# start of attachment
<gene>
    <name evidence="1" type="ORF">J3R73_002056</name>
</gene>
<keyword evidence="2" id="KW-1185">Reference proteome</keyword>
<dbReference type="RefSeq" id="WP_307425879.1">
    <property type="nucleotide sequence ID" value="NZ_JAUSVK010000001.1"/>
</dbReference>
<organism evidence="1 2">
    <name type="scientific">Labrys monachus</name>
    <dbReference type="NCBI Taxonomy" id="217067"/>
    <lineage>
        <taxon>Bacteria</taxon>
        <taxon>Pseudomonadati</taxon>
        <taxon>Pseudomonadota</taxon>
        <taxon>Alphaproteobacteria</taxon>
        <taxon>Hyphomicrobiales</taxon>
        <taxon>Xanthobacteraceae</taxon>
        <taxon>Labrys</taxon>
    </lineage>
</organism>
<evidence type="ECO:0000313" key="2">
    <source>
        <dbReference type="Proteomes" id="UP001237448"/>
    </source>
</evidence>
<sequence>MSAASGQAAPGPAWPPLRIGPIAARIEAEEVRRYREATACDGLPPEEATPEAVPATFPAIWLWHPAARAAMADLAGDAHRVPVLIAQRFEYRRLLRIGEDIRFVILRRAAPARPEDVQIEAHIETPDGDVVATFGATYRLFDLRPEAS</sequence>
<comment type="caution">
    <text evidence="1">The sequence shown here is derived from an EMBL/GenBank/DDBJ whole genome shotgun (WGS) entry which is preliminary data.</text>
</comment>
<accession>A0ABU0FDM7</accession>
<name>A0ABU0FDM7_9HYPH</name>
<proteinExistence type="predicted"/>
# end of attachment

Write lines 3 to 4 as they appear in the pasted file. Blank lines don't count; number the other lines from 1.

</gene>
<keyword evidence="2" id="KW-1185">Reference proteome</keyword>